Monday, January 25, 2010


Gratitude is something far more commonly felt than expressed. Part of the reason, I suspect, is that the words "Thank you"--the two words most used to express gratitude--are an automatic social and cultural response to even the smallest favor, from a "gesundheit" to being handed a receipt at a check-out stand, and often seem inadequate.

"Thank you" is just the thinnest surface layer of gratitude. Under "Thank you" lie an infinite number of layers, depending on the degree of gratitude felt, and the deepest layers of gratitude can never be adequately expressed.

Gratitude is a tree which grows from the seeds of kindness, and kindness is freely given without thought of repayment. But I consider gratitude to be a form of acquired debt which must be repaid. Far too many people, if the concept of gratitude being a debt even occurs to them, repay it with I.O.U.s or promissory notes.

I realize that I do far more bitching and moaning and complaining than is warranted by circumstance. I talk endlessly about what is wrong with the world (and there is much to talk about), yet very seldom express my equally boundless gratitude for the positive things in my life and in the world.

First and foremost, my gratitude for having been given, and still having, the gift of life cannot possibly be put into words. That gratitude is followed closely by my gratitude for my relative good mental and physical health. Despite my share of physical problems, I realize that compared to what others go through, mine, as Humphrey Bogart says in "Casablanca", don't amount to a hill of beans. Which doesn't stop me from complaining anyway. I am what I am.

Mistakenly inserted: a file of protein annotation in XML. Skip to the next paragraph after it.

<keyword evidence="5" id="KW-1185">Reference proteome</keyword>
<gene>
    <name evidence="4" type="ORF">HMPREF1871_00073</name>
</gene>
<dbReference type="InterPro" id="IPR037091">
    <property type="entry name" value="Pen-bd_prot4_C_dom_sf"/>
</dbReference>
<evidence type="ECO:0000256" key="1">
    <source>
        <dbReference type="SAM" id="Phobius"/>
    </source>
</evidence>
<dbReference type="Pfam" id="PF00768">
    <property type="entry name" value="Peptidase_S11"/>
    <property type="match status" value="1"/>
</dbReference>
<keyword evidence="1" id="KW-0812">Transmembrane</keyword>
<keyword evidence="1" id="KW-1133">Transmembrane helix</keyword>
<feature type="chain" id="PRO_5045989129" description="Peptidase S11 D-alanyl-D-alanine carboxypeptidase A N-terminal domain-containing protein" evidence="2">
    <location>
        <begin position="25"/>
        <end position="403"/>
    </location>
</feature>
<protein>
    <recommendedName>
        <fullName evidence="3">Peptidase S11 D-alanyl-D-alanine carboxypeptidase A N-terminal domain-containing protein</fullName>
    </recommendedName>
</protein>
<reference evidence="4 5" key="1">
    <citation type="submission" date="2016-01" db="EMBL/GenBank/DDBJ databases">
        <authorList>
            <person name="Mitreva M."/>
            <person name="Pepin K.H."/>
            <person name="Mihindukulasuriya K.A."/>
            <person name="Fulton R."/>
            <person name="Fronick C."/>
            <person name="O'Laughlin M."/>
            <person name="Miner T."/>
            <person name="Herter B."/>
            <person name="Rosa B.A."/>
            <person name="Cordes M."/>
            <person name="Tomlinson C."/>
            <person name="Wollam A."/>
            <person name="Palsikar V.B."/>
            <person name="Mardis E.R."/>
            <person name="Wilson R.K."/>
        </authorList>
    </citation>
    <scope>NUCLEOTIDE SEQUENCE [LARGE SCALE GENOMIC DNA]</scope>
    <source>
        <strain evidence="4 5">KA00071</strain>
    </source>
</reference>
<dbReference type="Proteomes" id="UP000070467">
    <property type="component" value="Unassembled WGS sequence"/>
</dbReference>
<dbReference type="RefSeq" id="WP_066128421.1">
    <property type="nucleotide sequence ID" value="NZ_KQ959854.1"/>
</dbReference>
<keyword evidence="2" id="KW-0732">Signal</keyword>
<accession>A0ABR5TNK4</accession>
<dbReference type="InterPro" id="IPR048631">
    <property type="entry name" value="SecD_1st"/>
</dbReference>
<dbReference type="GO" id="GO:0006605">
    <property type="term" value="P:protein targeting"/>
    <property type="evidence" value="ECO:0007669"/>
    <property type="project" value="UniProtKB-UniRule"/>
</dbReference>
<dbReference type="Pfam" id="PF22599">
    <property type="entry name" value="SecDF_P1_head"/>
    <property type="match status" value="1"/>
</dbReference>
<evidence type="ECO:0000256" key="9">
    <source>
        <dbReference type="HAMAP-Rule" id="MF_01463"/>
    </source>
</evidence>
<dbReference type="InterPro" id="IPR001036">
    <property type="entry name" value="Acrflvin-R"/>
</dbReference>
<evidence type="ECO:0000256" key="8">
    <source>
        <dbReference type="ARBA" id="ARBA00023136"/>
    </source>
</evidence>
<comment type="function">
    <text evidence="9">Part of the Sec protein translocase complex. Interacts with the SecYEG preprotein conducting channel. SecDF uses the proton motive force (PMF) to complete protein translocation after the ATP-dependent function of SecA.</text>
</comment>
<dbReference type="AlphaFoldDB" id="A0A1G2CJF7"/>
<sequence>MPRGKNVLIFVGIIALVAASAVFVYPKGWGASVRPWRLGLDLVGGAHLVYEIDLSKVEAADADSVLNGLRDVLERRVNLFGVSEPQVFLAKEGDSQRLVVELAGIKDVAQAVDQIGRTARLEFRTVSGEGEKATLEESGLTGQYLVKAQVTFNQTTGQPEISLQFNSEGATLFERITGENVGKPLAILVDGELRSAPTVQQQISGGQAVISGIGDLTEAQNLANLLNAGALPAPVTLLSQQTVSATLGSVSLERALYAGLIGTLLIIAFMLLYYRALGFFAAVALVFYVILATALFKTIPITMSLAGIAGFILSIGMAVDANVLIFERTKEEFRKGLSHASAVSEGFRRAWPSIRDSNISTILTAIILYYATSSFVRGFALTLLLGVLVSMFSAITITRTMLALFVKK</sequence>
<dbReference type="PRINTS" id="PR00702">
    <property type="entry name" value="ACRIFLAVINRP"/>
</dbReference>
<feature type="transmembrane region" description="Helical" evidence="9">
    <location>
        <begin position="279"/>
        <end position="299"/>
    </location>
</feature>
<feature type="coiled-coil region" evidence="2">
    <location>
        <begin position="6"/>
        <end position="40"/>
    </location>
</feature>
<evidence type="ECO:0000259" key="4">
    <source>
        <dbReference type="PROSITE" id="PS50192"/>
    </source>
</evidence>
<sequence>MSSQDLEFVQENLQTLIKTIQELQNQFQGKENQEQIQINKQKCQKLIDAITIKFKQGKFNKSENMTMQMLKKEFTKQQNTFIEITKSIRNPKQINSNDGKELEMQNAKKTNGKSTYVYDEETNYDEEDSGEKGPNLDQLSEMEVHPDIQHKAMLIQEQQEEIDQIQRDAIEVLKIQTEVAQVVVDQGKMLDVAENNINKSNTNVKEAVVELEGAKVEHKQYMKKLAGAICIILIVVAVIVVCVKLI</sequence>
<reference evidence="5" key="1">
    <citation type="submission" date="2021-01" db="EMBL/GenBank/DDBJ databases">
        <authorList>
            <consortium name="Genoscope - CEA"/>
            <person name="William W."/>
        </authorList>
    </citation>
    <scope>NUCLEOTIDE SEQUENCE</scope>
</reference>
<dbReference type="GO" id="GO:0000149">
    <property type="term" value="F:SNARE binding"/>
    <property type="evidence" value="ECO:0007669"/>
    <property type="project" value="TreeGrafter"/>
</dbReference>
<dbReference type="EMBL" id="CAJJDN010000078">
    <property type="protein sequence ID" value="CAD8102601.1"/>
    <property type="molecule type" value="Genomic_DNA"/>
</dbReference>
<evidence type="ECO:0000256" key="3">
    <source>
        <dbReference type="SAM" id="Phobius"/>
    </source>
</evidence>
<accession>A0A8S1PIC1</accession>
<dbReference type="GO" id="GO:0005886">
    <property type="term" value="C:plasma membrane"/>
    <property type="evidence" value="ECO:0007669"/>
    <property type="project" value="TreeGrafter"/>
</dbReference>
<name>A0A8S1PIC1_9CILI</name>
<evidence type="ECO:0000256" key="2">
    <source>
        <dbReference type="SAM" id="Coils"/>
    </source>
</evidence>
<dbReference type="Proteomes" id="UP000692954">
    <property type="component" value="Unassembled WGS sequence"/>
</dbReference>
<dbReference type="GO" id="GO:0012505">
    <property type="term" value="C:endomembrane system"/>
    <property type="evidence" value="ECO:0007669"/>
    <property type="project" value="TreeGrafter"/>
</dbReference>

I am also infinitely grateful to having been born into the family I was. There are no words or combination of words capable of conveying my gratitude to my parents. How could there possibly be, when I owe them so much? Every member of my family, from my grandparents through my aunts, uncles, and cousins, have never been anything but completely loving and supportive, and I realize that there are, tragically, many people who cannot say the same. And though my parents and most of my immediate family are now gone, my gratitude to them for having them to enrich my life remains undiminished.

Beyond the circle of immediate family is another circle, of friends. I am grateful to have been blessed with an extended family of wonderful friends who shore up my fragile ego and are unfailingly there when I need them. That they also put up with my...shall we say, "minor eccentricities"...and constant complaining is proof positive of the incalculable value of friendship.

One problem with expressing gratitude is, in fact, in finding how to do it properly and proportionately. Too-frequent and too-effusive expressions of gratitude soon lose their effectiveness and become the equivalent of a "thank you" given someone who holds a door open.

I've come to the conclusion that perhaps the best way to express gratitude is not through words but actions. Small gestures: a phone call, a sincere compliment, an invitation to coffee or a movie or dinner can speak more clearly than words. Something so small as being willing and making yourself available to listen to problems which may not directly concern you.

Gratitude is too often overlooked as a real and valid emotion, yet it, our individual awareness of it, and how we each respond to it, help to shape and define us as human beings.

And in case you were wondering, I'm grateful to you for reading my blogs.

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